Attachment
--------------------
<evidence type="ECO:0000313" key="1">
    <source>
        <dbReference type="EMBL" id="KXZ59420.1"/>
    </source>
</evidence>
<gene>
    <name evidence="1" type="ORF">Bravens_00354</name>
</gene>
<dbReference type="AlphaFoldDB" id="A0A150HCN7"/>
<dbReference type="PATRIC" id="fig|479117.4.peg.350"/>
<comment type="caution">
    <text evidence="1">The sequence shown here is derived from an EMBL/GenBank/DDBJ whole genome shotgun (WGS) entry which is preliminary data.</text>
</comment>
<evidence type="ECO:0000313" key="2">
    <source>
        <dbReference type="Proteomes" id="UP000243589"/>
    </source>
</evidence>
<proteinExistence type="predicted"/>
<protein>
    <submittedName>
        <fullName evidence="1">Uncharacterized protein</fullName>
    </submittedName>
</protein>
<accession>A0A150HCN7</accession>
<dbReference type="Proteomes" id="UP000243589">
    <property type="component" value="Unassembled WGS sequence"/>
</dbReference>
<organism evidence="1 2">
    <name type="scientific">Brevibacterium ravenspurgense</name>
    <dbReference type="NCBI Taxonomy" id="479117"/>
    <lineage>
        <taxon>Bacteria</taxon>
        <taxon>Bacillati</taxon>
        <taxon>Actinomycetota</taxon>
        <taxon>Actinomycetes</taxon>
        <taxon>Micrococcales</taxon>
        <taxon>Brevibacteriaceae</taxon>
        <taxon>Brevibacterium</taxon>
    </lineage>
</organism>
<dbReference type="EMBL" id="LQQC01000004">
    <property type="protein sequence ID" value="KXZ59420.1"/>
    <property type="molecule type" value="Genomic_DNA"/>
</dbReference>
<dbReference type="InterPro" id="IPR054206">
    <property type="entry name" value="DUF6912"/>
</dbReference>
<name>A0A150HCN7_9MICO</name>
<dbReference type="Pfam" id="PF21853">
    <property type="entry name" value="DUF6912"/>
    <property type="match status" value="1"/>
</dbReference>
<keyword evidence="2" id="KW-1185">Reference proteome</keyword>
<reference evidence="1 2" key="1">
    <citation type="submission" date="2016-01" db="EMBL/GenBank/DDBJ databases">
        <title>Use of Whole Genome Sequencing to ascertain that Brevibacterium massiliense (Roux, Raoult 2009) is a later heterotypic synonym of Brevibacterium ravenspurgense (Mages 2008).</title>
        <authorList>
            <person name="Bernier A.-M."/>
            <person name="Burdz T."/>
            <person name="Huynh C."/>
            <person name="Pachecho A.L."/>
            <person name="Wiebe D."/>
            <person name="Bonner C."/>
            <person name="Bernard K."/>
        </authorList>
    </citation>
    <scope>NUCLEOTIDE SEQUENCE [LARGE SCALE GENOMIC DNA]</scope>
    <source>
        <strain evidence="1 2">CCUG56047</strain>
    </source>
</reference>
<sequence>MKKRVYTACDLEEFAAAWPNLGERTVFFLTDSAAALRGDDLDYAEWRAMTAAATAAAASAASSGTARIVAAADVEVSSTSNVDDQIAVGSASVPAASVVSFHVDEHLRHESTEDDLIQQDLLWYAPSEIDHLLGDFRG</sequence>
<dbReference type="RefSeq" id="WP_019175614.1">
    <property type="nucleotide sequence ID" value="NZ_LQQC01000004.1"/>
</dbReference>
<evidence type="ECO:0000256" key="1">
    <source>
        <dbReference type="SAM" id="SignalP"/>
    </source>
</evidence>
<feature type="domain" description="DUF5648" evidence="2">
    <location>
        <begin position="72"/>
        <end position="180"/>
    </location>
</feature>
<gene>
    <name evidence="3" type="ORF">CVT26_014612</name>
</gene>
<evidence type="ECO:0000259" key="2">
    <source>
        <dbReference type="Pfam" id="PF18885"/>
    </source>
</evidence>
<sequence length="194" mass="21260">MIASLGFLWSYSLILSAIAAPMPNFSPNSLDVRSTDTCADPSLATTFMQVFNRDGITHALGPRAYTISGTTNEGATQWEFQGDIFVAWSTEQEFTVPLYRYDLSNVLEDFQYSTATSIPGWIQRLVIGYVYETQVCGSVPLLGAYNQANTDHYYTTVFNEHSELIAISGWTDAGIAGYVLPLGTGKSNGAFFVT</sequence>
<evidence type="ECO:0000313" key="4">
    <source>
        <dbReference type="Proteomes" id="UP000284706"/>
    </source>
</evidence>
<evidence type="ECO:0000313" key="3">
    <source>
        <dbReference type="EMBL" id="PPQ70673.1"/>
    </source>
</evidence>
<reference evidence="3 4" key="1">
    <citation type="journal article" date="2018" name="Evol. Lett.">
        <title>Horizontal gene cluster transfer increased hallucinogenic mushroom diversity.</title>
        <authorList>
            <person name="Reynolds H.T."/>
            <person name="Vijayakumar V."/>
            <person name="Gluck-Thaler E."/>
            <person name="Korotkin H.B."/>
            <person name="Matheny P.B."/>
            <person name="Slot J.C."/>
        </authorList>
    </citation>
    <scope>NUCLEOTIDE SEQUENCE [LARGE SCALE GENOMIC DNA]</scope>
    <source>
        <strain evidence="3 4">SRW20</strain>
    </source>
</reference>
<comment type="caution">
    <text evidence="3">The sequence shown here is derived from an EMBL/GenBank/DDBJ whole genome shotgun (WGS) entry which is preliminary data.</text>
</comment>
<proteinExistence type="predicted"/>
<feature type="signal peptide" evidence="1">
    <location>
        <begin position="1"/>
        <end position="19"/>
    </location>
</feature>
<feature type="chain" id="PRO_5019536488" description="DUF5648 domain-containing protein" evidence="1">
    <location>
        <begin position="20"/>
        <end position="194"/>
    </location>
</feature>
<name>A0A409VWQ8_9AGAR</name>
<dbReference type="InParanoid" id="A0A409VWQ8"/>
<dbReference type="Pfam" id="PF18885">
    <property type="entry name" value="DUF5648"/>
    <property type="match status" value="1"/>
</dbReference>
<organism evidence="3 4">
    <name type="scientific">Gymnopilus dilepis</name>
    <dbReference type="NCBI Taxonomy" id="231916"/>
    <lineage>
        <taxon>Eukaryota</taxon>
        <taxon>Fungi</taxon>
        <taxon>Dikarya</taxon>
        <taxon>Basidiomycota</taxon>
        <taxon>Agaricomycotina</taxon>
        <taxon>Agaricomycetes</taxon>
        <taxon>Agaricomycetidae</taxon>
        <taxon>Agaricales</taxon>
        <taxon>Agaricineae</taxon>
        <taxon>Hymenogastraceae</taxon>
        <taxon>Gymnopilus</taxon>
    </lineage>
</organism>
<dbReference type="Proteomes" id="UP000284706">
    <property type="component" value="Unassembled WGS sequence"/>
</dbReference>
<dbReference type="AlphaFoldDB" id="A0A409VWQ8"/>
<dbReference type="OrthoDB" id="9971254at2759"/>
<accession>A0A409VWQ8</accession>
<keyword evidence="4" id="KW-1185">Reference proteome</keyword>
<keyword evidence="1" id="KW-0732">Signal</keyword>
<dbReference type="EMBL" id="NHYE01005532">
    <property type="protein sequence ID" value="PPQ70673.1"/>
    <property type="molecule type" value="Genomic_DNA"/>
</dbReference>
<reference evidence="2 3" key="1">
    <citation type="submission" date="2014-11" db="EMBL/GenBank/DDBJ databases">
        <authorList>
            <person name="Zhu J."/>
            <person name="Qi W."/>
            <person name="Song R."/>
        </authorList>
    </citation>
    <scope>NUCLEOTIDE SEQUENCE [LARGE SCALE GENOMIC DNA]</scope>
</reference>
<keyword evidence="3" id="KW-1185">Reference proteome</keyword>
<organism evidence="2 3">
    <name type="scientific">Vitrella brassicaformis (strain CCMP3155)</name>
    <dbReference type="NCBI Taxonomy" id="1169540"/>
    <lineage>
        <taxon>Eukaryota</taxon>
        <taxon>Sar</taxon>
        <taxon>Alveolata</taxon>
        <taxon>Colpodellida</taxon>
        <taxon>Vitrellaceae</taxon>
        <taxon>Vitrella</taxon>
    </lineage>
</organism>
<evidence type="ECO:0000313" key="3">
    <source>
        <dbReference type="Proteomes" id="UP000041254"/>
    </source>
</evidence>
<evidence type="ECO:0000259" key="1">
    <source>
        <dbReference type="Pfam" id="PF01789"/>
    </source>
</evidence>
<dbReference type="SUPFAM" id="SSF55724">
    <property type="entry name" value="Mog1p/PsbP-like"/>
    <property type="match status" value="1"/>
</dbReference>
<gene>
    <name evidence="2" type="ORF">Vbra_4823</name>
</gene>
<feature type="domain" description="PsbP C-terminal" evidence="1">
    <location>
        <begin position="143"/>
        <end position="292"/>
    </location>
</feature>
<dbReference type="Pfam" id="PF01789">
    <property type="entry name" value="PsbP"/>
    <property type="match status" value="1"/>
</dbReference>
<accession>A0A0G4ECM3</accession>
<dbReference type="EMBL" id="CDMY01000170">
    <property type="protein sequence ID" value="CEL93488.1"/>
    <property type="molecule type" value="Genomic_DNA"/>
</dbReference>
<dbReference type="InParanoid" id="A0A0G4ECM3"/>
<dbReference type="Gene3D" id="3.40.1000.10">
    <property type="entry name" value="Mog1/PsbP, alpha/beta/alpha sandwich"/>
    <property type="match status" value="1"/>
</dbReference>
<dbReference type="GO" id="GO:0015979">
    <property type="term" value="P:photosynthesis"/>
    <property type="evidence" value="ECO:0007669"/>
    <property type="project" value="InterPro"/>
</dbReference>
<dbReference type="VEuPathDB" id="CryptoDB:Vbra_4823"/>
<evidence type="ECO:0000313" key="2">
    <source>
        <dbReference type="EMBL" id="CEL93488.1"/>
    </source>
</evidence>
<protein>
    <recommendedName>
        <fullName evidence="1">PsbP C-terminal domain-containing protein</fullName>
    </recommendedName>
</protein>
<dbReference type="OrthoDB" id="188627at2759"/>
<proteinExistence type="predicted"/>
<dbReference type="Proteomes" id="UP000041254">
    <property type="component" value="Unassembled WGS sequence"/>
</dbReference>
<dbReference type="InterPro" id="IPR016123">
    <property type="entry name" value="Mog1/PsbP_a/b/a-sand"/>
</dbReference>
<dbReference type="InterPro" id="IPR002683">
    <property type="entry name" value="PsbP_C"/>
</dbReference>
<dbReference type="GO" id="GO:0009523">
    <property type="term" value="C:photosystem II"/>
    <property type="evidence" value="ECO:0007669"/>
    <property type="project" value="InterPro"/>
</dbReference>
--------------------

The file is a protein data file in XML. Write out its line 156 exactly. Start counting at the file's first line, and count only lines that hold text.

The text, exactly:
        <taxon>Agaricomycetidae</taxon>